Face-to-face interactions are key to maintaining ‘authentic’ friendships, even in this age of social media and Facebook ‘likes’ can’t replace the good, old bonding that is created while sharing an experience, a new study by the University of Oxford shows.
What’s more, the constraints that limit the number of friends offline also apply in the virtual world, the study — supported by Dorset bakers Thomas J Fudge’s — has found.
“Although social media may seem like the perfect way to make and maintain friendships… face-to-face interaction is essential for truly authentic relationships… shares, selfies and ‘likes’ are no replacement for the bonding that takes place whilst sharing food, experiences and anecdotes,” Sue Fudge, director at Thomas J Fudge’s, says in a news release issued by the University of Oxford.
The study, published in the journal Royal Society Open Science on Wednesday, has harped on the term Social Brain Hypothesis, which explains that our brain’s ability to process multiple relationships creates a natural group size of 100-200 people.
“This size is also constrained by the time required to maintain relationships -- we only have so much time to devote to meeting or talking to people,” the press release says.
As the assumption is that social media enable us indirectly interact with many people with the help of posts, tweets and pictures, psychologist Professor Robin Dunbar conducted two surveys comprising 3,300 respondents to find out whether using the internet lead to making more friends.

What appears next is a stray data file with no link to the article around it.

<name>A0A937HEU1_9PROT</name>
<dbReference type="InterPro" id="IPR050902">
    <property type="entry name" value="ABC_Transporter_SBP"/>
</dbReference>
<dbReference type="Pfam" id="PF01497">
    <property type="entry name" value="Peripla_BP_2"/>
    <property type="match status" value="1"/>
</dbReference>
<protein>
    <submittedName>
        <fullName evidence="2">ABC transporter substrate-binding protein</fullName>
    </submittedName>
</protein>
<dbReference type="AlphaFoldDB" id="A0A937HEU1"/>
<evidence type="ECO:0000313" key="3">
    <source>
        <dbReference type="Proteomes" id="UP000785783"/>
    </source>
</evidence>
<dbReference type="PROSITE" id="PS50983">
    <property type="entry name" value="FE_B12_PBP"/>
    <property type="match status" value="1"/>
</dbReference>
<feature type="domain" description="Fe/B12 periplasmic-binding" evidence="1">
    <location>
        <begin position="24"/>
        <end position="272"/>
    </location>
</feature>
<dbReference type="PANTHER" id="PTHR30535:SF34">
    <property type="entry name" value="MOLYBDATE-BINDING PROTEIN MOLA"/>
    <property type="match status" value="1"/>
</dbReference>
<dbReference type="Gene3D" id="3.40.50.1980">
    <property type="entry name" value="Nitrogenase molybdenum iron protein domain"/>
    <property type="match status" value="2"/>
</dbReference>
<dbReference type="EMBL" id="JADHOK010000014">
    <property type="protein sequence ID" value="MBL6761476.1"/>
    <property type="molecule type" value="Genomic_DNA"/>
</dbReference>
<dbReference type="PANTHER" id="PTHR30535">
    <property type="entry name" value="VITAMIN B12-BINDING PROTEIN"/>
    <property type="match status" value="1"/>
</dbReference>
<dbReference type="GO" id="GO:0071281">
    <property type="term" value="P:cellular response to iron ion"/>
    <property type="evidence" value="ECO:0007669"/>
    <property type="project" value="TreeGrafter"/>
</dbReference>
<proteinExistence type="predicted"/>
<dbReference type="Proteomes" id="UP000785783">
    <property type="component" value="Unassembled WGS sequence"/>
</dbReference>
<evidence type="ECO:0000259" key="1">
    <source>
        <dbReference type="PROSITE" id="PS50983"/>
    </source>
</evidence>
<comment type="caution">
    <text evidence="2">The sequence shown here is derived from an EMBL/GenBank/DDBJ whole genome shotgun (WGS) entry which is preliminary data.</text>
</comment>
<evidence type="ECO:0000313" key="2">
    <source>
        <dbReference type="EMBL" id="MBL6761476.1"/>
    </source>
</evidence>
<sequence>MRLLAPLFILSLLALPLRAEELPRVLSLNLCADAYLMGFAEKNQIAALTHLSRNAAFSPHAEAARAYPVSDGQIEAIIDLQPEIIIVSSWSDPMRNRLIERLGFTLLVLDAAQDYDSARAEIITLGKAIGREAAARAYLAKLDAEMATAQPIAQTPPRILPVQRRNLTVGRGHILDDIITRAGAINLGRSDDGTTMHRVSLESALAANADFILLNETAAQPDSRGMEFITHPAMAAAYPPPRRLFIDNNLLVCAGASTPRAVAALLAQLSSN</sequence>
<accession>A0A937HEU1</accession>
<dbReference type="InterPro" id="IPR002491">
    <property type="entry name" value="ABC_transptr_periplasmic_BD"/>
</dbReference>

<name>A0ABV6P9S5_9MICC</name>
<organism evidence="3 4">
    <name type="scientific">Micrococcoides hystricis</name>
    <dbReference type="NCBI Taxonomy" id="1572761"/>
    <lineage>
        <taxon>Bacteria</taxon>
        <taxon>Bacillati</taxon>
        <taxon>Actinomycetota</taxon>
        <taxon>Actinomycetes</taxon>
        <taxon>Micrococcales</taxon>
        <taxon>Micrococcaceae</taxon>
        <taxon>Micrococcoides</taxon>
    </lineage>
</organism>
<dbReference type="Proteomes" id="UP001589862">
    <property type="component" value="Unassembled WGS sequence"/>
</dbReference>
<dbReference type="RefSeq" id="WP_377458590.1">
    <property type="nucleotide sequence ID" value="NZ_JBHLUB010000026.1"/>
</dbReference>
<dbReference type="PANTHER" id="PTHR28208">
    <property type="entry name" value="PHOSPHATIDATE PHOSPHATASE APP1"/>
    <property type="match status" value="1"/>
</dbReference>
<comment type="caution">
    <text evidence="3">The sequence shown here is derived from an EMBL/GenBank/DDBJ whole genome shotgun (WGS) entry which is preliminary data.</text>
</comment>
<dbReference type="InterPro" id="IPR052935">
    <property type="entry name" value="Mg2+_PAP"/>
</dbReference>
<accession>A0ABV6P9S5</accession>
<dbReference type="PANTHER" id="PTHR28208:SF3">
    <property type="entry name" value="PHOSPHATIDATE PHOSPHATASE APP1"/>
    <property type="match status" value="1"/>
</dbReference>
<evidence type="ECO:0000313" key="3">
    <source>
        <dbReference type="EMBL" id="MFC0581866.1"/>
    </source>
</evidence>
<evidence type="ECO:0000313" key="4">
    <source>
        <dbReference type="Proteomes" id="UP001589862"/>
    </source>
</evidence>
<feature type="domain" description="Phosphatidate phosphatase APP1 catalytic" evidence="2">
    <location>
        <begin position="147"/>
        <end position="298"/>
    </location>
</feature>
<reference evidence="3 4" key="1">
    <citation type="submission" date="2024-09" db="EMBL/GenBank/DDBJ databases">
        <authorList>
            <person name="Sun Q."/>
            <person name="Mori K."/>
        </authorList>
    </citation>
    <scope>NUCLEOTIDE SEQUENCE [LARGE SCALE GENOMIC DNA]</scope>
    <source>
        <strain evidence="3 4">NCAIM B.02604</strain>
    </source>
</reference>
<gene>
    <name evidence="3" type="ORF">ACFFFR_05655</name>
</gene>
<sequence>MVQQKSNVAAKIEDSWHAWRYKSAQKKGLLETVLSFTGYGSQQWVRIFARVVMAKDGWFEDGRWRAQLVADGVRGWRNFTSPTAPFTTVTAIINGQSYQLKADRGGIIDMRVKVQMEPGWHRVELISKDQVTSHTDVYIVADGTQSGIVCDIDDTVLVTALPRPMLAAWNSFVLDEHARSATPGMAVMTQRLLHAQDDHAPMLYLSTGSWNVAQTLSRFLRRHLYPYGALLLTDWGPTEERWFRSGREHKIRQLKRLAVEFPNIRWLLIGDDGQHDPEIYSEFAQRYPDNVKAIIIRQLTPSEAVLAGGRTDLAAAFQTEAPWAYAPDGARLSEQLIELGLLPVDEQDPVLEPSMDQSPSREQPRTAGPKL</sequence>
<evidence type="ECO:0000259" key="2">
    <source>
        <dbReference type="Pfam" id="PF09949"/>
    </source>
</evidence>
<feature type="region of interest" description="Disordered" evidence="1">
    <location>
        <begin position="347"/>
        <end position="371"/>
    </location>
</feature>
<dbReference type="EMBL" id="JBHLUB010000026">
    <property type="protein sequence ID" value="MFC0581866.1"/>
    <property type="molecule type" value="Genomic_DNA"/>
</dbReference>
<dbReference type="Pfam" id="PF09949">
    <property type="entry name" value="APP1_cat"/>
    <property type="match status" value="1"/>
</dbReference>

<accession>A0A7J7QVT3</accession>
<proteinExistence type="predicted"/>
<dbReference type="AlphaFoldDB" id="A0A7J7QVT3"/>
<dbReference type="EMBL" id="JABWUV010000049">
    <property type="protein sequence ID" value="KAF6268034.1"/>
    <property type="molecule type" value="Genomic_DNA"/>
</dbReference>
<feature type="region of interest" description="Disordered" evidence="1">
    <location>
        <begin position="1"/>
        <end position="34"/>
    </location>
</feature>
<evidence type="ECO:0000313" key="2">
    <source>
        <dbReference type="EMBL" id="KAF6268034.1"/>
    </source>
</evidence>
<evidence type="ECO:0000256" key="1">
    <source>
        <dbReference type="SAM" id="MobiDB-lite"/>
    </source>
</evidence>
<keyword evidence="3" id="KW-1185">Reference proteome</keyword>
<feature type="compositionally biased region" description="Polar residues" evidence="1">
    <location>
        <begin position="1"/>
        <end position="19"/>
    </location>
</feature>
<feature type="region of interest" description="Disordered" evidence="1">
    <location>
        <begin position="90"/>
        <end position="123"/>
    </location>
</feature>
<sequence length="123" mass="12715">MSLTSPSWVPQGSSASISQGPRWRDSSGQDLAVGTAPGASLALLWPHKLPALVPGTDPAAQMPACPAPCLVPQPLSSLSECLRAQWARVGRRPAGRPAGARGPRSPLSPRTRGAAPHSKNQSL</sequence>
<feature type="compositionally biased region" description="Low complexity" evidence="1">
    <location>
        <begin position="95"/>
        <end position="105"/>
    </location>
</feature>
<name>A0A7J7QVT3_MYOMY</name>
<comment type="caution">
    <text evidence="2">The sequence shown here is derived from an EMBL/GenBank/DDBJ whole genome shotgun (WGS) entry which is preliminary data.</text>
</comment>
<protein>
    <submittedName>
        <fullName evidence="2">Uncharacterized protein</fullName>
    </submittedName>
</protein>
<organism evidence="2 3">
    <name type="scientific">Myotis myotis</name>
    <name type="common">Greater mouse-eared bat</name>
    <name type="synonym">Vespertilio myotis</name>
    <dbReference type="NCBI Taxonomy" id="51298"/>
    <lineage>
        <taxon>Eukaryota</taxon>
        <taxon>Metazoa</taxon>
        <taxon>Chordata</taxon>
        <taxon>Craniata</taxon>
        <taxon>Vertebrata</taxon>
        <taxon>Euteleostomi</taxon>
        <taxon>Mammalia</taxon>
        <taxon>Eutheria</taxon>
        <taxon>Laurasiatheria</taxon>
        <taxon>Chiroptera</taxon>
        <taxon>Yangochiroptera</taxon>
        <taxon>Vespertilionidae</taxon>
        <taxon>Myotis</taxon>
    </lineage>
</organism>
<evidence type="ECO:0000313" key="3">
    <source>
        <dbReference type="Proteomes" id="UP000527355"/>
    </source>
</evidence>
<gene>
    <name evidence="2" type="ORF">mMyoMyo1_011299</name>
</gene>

The study found that the average number of friends for a regular social media user, in the first survey, was 155. The number was 183 in the second survey. The study also found that women had more friends than men.
“The first survey group, made up of regular social media users, considered only 28% of their Facebook friends to be ‘genuine’ (ie close) friends. When asked specifically how many people they would turn to for support in a crisis and how many they would turn to for sympathy, on average those groups were just 4 and 14 friends respectively, matching the offline findings of the Social Brain Hypothesis,” the release says.
Professor Dunbar explains: “Social media certainly help to slow down the natural rate of decay in relationship quality that would set in once we cannot readily meet friends face-to-face. But no amount of social media will prevent a friend eventually becoming ‘just another acquaintance’ if you don’t meet face-to-face from time to time.”